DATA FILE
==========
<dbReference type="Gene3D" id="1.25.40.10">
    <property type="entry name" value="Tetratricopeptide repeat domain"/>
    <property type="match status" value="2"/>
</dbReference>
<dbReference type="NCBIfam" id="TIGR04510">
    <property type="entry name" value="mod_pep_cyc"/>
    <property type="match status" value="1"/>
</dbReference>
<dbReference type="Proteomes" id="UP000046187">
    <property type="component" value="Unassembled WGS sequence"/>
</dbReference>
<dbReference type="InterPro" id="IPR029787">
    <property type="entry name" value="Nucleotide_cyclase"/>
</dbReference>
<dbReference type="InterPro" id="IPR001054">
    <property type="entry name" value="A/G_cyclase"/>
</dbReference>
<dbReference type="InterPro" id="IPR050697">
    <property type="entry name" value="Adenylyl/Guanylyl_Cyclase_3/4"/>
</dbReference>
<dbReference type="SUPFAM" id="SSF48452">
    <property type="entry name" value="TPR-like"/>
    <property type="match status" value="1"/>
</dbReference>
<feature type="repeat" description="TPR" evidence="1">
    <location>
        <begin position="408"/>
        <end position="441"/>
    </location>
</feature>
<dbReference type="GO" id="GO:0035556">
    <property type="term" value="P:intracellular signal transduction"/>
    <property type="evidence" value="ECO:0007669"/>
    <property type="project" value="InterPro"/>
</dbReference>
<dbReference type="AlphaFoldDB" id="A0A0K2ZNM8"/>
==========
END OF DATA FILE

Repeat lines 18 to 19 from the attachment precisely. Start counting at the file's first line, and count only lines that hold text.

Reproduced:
<dbReference type="InterPro" id="IPR050697">
    <property type="entry name" value="Adenylyl/Guanylyl_Cyclase_3/4"/>